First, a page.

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Confusion about selling, buying a house simultaneously

By From page C2 | May 11, 2013

Q:  We have owned our current house for almost 15 years now.  It was our first home. We would like to shop for a new home in a nicer area but we’re confused regarding the logistics of shopping for a new home at the same time you’re trying to sell one.  We are one of those few who have equity in our house. But if we sell this house first we will be homeless until we find and close on a new home.  We have been hearing about how hard it can be to get an offer accepted and we don’t want to get caught in a tough spot of leaving this home and not having a place to go. How do other people handle this?
A:  For homeowners in your position, this is a much bigger problem than it was even a couple of years ago.

While there is a ton of cash in the real estate market right now, most of it is investor money and not coming from people who want to actually live in the property.

Most people in your position don’t have the ability to pay cash for a new house and must rely on the equity of their current home. By far the two most common ways of handling the whole transaction is to put your current house on the market while you are shopping for a new one.  Or, in the alternative, identify your new home and then put your current house on the market.

There is a third choice that we’ll discuss in a minute.

Whether or not to put your current home on the market before shopping for your new one is a decision you need to make with your Realtor, based upon the current market conditions. When it is a seller’s market, meaning that there are more buyers than sellers as it is right now, you can wait to put your home up for sale. The theory is that it will take you longer to find and buy a home in a seller’s market.  But it won’t take you very long to sell your current property since there are so many buyers.

The opposite theory applies when it’s a buyer’s market, meaning there are more homes on the market than buyers to buy them. In this scenario it will take you longer to sell your home than to buy the new one.

In either event, the purchase contract you enter into will be contingent upon closing escrow on your current property.  Nowadays, that’s a problem. The reason is simply that a vast majority of the houses on the market are short sales and require the seller’s bank to approve the transaction. Their bank won’t care that you’re a nice couple who actually want to live there.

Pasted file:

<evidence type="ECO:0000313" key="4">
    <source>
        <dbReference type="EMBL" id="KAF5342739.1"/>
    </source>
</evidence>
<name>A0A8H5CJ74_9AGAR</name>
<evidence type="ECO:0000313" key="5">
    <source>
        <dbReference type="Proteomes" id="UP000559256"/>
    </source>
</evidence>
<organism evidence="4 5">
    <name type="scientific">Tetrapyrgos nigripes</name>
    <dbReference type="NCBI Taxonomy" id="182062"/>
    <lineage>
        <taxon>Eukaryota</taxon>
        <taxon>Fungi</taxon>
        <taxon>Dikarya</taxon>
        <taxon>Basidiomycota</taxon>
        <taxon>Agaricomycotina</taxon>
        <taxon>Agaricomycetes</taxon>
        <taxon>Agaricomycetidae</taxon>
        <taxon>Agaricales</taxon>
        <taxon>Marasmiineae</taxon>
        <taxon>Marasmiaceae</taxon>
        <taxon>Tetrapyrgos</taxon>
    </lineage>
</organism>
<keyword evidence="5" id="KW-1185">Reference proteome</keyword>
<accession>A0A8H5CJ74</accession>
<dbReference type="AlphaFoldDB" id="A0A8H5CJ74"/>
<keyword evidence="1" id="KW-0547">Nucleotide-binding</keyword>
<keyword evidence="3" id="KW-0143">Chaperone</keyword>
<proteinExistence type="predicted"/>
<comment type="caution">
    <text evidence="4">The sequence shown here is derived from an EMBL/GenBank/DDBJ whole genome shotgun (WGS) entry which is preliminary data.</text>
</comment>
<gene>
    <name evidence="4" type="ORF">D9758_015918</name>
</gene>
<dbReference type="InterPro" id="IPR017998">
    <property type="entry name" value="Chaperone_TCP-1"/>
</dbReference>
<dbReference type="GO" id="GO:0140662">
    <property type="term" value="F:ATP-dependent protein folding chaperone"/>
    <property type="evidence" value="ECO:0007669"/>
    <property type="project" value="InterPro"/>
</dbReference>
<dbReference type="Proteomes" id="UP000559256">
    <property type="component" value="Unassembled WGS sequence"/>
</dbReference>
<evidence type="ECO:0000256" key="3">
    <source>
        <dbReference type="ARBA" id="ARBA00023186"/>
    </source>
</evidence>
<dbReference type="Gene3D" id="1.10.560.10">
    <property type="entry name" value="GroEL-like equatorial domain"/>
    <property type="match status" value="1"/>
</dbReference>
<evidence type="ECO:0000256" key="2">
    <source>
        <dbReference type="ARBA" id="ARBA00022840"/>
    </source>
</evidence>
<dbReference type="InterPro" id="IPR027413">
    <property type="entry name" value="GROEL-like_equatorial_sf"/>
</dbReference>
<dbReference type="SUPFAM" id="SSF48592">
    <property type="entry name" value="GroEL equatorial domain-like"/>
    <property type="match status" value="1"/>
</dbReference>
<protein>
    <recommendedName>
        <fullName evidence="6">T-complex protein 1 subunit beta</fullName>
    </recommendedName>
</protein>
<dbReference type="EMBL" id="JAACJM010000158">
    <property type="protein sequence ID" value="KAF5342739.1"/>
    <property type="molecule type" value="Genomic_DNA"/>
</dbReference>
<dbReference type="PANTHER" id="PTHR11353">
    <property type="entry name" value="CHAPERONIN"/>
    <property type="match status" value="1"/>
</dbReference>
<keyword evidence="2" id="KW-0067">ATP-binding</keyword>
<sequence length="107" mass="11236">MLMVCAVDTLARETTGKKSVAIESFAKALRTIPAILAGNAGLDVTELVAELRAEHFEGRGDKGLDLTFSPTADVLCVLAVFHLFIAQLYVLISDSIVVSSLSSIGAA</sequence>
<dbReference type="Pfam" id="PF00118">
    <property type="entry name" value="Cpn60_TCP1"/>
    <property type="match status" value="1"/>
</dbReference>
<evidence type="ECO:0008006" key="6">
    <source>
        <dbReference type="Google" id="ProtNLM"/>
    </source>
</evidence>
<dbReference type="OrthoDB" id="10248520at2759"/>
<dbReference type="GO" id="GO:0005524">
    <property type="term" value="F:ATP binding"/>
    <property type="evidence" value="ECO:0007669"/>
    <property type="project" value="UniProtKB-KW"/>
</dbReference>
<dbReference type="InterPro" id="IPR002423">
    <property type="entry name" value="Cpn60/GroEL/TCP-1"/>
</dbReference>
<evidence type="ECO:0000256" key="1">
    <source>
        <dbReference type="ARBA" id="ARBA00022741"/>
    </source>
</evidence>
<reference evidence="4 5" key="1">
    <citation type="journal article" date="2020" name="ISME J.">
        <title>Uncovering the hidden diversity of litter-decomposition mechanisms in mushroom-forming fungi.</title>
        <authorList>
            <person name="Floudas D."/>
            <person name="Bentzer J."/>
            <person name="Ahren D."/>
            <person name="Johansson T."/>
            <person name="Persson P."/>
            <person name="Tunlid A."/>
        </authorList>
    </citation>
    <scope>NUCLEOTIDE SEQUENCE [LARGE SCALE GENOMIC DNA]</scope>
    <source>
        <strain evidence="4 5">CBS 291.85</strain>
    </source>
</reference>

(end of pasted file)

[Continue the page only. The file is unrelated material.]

If you’re competing with an all-cash offer, the bank won’t even sniff at a contingency offer like yours.

The third option I referred to earlier is known as a bridge loan. Bridge loans are nothing more than a short-term loan given to you by your lender to allow you to get into the new home before selling your old one. Once your old home sells you immediately pay off the bridge loan.

Bridge loans usually carry a very high interest rate and can be difficult to get. The advantage, however, is they help to make for a smoother move. However, the availability of such loans in the aftermath of the great recession is questionable. That’s where the guidance of a good mortgage broker is needed.

If you have enough equity above and beyond what you need to get into the new house, this could be an option.
So which scenario is best for you?  I don’t know.

A good Realtor can help guide both transactions to a simultaneous close and, in an ideal situation since you aren’t short selling your home, give you a short rent back in your existing home so you’ll have time to move out.

But your agent can never guarantee that delays won’t take place in one or both escrows.

Personally, I think most people would be happier with the bridge loan, if they can get one.  It may be expensive but it will take a lot of the pressure off of the whole process. If you don’t qualify for a bridge loan you can take heart in the knowledge that this type of transaction takes place thousands of times each day and most happen without any catastrophic problems.

Tim Jones is a real estate attorney in Fairfield. If you have any real estate questions you would like to have answered in this column you can contact him at [email protected]

Tim Jones


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